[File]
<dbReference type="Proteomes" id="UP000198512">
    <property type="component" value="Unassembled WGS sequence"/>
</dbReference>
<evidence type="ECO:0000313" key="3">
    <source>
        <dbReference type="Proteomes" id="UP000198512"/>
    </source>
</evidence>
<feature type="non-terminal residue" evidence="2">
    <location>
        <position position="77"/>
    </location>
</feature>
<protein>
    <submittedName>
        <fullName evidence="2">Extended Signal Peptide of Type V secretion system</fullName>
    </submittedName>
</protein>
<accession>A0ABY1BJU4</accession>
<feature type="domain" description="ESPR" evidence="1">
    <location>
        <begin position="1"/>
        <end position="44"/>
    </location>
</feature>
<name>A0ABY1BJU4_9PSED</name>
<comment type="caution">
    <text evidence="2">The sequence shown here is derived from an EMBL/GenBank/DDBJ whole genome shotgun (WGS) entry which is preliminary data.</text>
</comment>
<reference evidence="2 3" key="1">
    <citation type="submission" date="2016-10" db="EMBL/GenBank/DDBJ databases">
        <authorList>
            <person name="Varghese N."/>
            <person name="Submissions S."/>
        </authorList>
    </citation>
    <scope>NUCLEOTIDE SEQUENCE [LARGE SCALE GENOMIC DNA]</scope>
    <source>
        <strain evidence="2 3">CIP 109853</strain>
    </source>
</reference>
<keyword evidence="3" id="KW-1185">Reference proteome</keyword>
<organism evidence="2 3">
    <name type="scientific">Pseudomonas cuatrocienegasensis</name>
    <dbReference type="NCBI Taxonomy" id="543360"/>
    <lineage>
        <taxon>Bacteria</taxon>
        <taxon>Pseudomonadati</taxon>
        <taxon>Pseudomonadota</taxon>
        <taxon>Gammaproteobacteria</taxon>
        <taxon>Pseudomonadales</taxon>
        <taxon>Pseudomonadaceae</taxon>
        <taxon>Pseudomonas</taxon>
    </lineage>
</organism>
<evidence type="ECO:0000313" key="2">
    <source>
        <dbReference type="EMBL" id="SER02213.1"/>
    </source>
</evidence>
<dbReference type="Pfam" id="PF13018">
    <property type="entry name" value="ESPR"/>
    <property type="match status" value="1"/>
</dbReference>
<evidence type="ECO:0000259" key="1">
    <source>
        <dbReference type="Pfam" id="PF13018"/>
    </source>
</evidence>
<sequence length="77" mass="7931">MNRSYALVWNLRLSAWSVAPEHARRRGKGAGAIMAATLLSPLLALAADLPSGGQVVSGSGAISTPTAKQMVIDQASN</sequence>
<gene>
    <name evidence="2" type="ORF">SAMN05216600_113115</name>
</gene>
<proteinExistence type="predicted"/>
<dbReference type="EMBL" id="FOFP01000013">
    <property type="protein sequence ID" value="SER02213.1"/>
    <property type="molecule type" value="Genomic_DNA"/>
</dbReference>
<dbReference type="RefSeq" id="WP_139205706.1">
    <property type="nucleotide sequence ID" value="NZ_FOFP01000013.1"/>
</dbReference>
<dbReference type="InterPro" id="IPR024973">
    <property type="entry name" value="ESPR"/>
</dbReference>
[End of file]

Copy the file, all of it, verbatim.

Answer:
<dbReference type="Proteomes" id="UP000198512">
    <property type="component" value="Unassembled WGS sequence"/>
</dbReference>
<evidence type="ECO:0000313" key="3">
    <source>
        <dbReference type="Proteomes" id="UP000198512"/>
    </source>
</evidence>
<feature type="non-terminal residue" evidence="2">
    <location>
        <position position="77"/>
    </location>
</feature>
<protein>
    <submittedName>
        <fullName evidence="2">Extended Signal Peptide of Type V secretion system</fullName>
    </submittedName>
</protein>
<accession>A0ABY1BJU4</accession>
<feature type="domain" description="ESPR" evidence="1">
    <location>
        <begin position="1"/>
        <end position="44"/>
    </location>
</feature>
<name>A0ABY1BJU4_9PSED</name>
<comment type="caution">
    <text evidence="2">The sequence shown here is derived from an EMBL/GenBank/DDBJ whole genome shotgun (WGS) entry which is preliminary data.</text>
</comment>
<reference evidence="2 3" key="1">
    <citation type="submission" date="2016-10" db="EMBL/GenBank/DDBJ databases">
        <authorList>
            <person name="Varghese N."/>
            <person name="Submissions S."/>
        </authorList>
    </citation>
    <scope>NUCLEOTIDE SEQUENCE [LARGE SCALE GENOMIC DNA]</scope>
    <source>
        <strain evidence="2 3">CIP 109853</strain>
    </source>
</reference>
<keyword evidence="3" id="KW-1185">Reference proteome</keyword>
<organism evidence="2 3">
    <name type="scientific">Pseudomonas cuatrocienegasensis</name>
    <dbReference type="NCBI Taxonomy" id="543360"/>
    <lineage>
        <taxon>Bacteria</taxon>
        <taxon>Pseudomonadati</taxon>
        <taxon>Pseudomonadota</taxon>
        <taxon>Gammaproteobacteria</taxon>
        <taxon>Pseudomonadales</taxon>
        <taxon>Pseudomonadaceae</taxon>
        <taxon>Pseudomonas</taxon>
    </lineage>
</organism>
<evidence type="ECO:0000313" key="2">
    <source>
        <dbReference type="EMBL" id="SER02213.1"/>
    </source>
</evidence>
<dbReference type="Pfam" id="PF13018">
    <property type="entry name" value="ESPR"/>
    <property type="match status" value="1"/>
</dbReference>
<evidence type="ECO:0000259" key="1">
    <source>
        <dbReference type="Pfam" id="PF13018"/>
    </source>
</evidence>
<sequence length="77" mass="7931">MNRSYALVWNLRLSAWSVAPEHARRRGKGAGAIMAATLLSPLLALAADLPSGGQVVSGSGAISTPTAKQMVIDQASN</sequence>
<gene>
    <name evidence="2" type="ORF">SAMN05216600_113115</name>
</gene>
<proteinExistence type="predicted"/>
<dbReference type="EMBL" id="FOFP01000013">
    <property type="protein sequence ID" value="SER02213.1"/>
    <property type="molecule type" value="Genomic_DNA"/>
</dbReference>
<dbReference type="RefSeq" id="WP_139205706.1">
    <property type="nucleotide sequence ID" value="NZ_FOFP01000013.1"/>
</dbReference>
<dbReference type="InterPro" id="IPR024973">
    <property type="entry name" value="ESPR"/>
</dbReference>